Live Review: God Speed You! Black Emperor, Marisa Anderson; remembering Mimi Parker…

Category: Blog,Reviews — Tags: , , — @ 1:38 pm November 7, 2022
God Speed You! Black Emperor at The Admiral Nov. 5, 2022.

by Tim McMahan,

I checked out Marisa Anderson’s music prior to going to last Friday night’s God Speed You! Black Emperor show at The Admiral. Actually, I listened to her recordings most of the night before knowing I was going to write a preview for this show. Anderson plays solo guitar, mostly unaccompanied and her records, but totally alone Friday night. Prior to the show I thought it was a strange opener for what would likely be an orchestra-level wall-of-sound experience, but I was wrong.

Marisa Anderson at The Admiral, Nov. 4, 2022.

Anderson stood on stage with just an electric guitar and played gorgeous, mostly somber instrumentals, slightly over-amplified, a wee bit overblown at times, making them sound stark and haunted. No question the music would have been completely different on an acoustic guitar (but just as good). Anderson introduced each song with a story or an explanation, my favorite being one about a man who came up to her after a show and asked why all her songs were sad. Her response: It’s what I play. Making you happy is not my job. After which, she wrote the happy sing she performed next (which was more majestic than happy).

She closed with another happy number — a song about the hummingbird who rules over her back yard. It turned out Anderson was the perfect opener, because the last thing you need before experiencing bombast is more bombast.

And bombast was what we got with God Speed You! Black Emperor. The band came on at the stroke of 9 p.m. to an audience of what looked like around 400 crowded on the floor in front of the stage. The ensemble’s eight members were spread out almost in a semi-circle so each could see the others clearly.

The projectionist at work during God Speed You! Black Emperor at The Admiral, Nov. 4, 2022.

As the opening tones began to rise, I noticed next to me in the back of the room a woman standing on a riser behind four film projectors. Behind her, loops of film hung from a rod like black spaghetti. She began to feverishly look closely at pieces of the film with a red light that hung around her neck, and upon finding the right piece, threaded it through one of the projector’s top sprockets, leaving the rest to hang limp as the film spun in a loop. On the enormous screen behind the band glowed a jittering, scratched-out word – “HOPE”.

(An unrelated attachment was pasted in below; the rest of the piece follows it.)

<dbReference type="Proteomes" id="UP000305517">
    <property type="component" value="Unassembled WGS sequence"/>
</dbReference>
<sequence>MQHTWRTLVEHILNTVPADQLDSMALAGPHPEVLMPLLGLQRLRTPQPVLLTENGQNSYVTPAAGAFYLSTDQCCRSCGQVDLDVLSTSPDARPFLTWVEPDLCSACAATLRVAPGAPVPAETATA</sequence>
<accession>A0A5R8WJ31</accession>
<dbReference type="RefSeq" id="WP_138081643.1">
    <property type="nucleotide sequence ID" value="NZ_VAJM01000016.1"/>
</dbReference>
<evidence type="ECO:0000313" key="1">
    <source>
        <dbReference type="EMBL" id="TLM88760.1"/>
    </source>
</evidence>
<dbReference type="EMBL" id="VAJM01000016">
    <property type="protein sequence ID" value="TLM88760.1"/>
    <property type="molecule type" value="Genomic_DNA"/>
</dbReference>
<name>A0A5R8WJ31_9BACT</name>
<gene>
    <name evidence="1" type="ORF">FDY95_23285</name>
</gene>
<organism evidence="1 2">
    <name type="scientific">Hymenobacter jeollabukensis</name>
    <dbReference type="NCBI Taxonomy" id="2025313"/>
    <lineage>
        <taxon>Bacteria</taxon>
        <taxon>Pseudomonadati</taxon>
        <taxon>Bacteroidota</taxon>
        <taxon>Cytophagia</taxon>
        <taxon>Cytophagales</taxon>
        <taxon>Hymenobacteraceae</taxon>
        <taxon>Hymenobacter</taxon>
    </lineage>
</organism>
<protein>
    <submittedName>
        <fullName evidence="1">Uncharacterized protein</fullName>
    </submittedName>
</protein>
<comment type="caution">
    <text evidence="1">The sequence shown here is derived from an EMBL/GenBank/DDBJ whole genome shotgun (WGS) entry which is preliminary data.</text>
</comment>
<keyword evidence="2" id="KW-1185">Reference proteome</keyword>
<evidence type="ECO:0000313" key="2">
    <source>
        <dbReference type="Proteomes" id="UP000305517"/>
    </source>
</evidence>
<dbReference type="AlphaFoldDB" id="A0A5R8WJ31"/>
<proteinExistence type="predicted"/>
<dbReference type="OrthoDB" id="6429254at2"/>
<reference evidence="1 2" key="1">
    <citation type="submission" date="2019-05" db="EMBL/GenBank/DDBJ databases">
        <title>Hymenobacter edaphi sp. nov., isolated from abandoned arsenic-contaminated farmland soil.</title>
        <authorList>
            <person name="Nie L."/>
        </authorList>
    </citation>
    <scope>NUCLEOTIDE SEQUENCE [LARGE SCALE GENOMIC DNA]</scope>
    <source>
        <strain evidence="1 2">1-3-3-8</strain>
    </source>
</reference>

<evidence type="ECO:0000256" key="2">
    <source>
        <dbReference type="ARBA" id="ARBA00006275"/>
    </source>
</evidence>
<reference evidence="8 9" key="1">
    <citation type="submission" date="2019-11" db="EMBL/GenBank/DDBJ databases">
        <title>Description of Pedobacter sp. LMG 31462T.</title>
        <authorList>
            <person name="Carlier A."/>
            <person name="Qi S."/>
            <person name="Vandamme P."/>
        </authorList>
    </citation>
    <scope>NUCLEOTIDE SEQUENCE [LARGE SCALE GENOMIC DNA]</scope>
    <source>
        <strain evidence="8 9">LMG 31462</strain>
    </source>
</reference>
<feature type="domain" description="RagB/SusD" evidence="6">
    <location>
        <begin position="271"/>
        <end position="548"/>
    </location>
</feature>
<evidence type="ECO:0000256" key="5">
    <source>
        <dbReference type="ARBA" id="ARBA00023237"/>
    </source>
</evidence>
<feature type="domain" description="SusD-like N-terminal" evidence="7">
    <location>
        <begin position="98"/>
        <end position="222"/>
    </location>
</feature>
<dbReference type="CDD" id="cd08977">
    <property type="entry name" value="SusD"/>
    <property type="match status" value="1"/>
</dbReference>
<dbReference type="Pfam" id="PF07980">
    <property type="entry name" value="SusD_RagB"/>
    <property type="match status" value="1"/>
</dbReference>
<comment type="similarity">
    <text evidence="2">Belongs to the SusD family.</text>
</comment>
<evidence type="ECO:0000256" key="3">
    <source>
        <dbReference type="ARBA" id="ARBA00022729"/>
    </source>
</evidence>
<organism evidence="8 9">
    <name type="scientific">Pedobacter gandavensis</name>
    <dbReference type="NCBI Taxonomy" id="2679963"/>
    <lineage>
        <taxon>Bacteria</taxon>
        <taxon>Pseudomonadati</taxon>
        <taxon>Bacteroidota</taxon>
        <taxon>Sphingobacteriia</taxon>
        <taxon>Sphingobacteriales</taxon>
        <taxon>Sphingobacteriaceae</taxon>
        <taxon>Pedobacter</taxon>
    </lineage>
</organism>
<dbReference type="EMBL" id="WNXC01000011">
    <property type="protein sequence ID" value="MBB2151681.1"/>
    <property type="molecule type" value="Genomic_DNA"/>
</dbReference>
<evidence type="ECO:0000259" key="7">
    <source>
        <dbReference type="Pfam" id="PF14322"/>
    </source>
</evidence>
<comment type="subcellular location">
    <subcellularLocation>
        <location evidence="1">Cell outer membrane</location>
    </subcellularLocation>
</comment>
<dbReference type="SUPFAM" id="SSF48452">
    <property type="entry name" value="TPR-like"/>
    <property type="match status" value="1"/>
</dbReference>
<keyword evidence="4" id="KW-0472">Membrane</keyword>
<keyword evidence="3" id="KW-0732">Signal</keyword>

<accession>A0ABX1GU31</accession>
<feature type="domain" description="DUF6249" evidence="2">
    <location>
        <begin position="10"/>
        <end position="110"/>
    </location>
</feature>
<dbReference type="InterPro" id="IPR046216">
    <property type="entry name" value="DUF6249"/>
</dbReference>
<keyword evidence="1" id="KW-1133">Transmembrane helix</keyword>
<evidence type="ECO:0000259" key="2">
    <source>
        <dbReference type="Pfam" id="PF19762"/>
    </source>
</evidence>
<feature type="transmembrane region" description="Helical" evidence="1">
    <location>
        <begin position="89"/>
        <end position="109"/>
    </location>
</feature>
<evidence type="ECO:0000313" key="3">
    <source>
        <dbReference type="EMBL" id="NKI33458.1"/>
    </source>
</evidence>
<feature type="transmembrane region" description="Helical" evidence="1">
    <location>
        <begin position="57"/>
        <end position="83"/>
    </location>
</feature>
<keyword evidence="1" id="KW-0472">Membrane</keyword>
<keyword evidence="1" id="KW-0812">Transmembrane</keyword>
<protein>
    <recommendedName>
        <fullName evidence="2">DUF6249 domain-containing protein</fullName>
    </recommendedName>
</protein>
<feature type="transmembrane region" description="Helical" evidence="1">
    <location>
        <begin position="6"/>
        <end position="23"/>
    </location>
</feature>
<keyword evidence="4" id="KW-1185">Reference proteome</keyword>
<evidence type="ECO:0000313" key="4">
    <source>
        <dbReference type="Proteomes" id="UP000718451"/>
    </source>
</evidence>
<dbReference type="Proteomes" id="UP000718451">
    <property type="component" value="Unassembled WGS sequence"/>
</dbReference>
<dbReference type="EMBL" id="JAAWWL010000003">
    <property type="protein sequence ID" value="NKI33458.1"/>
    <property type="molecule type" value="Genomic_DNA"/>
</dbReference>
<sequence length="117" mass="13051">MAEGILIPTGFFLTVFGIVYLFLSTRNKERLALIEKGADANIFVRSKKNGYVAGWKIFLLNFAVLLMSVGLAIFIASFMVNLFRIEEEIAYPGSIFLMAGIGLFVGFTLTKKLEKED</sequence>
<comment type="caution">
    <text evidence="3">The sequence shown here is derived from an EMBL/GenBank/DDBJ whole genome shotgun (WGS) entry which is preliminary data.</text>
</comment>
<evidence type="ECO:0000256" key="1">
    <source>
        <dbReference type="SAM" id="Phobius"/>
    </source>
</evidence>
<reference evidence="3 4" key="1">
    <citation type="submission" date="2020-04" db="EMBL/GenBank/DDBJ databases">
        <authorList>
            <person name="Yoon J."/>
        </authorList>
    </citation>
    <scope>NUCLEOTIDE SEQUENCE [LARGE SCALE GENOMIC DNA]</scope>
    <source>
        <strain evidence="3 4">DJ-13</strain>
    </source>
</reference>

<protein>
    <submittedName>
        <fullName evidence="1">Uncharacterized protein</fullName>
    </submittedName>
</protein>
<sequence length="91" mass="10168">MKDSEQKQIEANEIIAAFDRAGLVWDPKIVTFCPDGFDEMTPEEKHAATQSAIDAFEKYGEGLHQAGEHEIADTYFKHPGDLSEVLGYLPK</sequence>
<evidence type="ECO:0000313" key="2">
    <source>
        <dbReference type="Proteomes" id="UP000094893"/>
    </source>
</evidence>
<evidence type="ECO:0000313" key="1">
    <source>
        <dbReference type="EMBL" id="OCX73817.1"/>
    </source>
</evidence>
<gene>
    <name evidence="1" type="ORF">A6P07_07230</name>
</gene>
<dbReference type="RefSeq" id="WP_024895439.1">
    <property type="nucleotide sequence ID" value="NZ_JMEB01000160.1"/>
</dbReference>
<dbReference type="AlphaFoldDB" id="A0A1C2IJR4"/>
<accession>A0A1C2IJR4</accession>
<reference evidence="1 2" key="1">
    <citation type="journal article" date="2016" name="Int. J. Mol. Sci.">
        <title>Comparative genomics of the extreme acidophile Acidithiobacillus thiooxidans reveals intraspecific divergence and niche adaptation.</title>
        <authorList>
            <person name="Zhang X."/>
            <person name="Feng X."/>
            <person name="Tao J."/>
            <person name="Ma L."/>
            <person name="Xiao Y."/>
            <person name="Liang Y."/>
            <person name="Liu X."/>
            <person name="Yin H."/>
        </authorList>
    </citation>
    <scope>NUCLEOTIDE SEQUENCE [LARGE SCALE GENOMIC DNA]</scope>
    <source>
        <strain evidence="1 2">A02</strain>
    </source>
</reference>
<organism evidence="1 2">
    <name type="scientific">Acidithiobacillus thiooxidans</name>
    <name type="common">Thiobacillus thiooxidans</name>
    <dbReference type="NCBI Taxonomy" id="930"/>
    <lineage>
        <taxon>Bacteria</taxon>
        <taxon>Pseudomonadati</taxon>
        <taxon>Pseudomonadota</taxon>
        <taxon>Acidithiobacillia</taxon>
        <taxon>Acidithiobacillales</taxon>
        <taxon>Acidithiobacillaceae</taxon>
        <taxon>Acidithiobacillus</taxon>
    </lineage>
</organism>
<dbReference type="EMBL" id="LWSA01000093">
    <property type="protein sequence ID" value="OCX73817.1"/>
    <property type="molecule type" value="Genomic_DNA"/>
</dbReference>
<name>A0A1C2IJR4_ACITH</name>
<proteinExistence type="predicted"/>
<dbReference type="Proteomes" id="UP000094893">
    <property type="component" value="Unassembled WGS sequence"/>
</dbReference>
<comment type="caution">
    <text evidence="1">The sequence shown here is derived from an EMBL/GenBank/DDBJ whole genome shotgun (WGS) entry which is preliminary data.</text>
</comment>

Throughout the night she created projected effects, mostly black-and-white looped films of airplane acrobatics, wheat harvesting, ‘70s New York Stock Exchange trading floor, swans, and so on. When the band performed “First of the Last Glaciers,” the film loops were of enormous glaciers floating in an ocean. The band could have created a digital version of what was being projected, but there was something warm and human knowing this woman was back there creating the visuals by hand.

The band sounded as spectacular as ever, playing mostly compositions from their 2021 album G_d’s Pee AT STATE’S END! God Speed’s compositions generally start with a rhythm or noise, quietly and slowly building to a central looped melody with enormous electric guitars and acoustic instruments (violin, stand-up bass, percussion), before crescendo-ing and fading either to nothing or straight into the next number.

Their music has always been cinematic, but rarely felt so Western or traditional, with most songs falling into a 6/8 double-waltz time, lilting and building and splashing about like the deck of a ship in the middle of an ocean during a squall, beautiful and terrible, the audience staring up mesmerized by the spectacle.

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Low in 2005, Alan and Mimi on the left.

Yesterday it was reported Mimi Parker from the band Low died after her long battle with ovarian cancer.

Low has long been one of my favorite bands, dating back to Things We Lost in the Fire in 2001, when I first interviewed the band. I would have that pleasure a number of times over the years, including interviewing Mimi in 2005 upon the release of The Great Destroyer and in support of their show at Sokol Underground. We talked mostly about her kids, Hollis and Cyrus, and the joys and challenges of touring with them and without them. They are who I’m thinking about today, along with her husband and band mate, Alan Sparhawk, and everyone whose lives were touched by Mimi and her music. She will be remembered, and missed.

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Read Tim McMahan’s blog daily at — an online music magazine that includes feature interviews, reviews and news. The focus is on the national indie music scene with a special emphasis on the best original bands in the Omaha area. Copyright © 2022 Tim McMahan. All rights reserved.

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